The decline of union power was just one of many factors that have seen Britain experience the fastest growth in inequality of any OECD country.  But we should not ignore the important role unions can and do play in the fight against inequality.  Rebuilding the union movement expanding into the precarious industries like social care, temping agencies call centers etc, and giving it the confidence to fight, could go a long way checking the insecurity and low wages so emblematic of work in modern Britain.  It’s doing it that’s the hard thing.

Screenshot (8)

As the number of workers covered by collective bargaining agreements negotiated by unions has fallen – the pale blue line) income inequality has increased exponentially

That’s why we need to ensure all of us active in political and social movements not only join but also get active in unions in our workplaces.  And if there isn’t one, try and set one up (a hard task alone but local unions and trades councils and unions already organising in that industry elsewhere will be only too happy to help you).  We also need to encourage as many of our coworkers, friends and people we know in general to do likewise.

Unions have always had a larger social role beyond the ‘bread and butter’ issues of jobs and wages. Time and time again their financial and organisational support has been essential for the success of campaigns from the fight to win the vote for men and women to the anti-war and the now the anti-asuterity movement. Increasingly through initiatives like the Campaign Against Climate Change and A Million Climate Jobs Now unions are getting involved in the central challenge of our time; the fight to stop global warming and the destruction of the habitability of our planet.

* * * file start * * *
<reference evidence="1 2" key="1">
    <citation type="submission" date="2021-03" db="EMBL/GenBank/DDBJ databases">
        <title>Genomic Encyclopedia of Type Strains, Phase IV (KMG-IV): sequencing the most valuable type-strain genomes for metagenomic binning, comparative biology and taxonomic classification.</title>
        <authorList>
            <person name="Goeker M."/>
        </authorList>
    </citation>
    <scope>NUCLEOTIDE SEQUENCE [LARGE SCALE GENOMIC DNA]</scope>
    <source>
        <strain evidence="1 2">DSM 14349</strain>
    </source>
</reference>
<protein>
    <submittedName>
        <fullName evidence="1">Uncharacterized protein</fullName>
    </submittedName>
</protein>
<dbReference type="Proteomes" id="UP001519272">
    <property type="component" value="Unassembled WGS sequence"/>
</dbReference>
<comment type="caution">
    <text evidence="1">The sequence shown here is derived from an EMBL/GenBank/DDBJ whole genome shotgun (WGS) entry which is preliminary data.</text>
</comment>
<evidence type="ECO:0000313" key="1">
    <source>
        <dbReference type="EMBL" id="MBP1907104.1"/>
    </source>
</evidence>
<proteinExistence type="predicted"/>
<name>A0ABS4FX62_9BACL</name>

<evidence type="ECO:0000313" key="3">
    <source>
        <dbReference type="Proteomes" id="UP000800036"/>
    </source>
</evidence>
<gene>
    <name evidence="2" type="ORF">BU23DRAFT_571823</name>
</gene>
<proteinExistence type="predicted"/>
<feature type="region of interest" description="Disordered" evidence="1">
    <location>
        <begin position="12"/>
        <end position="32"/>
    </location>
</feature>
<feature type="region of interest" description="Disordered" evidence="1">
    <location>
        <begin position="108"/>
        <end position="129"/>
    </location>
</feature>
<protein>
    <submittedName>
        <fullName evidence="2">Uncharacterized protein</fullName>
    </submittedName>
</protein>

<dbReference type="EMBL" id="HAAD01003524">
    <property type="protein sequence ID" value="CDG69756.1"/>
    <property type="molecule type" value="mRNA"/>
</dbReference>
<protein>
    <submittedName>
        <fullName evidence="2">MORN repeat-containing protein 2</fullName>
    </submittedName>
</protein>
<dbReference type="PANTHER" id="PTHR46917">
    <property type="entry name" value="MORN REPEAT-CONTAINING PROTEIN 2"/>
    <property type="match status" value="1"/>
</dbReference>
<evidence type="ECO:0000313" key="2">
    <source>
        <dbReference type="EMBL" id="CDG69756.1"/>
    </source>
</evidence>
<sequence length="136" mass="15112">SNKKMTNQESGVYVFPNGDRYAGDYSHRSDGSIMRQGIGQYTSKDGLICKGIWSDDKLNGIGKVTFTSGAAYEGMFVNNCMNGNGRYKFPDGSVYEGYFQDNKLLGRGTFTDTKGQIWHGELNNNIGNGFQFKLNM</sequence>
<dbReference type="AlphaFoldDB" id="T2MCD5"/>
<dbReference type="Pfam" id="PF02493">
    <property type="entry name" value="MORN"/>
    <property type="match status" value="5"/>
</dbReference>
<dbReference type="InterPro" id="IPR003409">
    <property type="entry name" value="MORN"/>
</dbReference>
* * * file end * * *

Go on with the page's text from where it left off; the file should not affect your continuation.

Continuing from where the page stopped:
As individuals we are almost powerless to overcome the status quo and effect change in our society.  But collectively we are strong.  Unions allow us to come together to stand up for ourselves and provide an organisational structure for that collective strength. For all these reasons and more, we need unions and we have to work together to defend them, especially in light of the government’s most recent attack.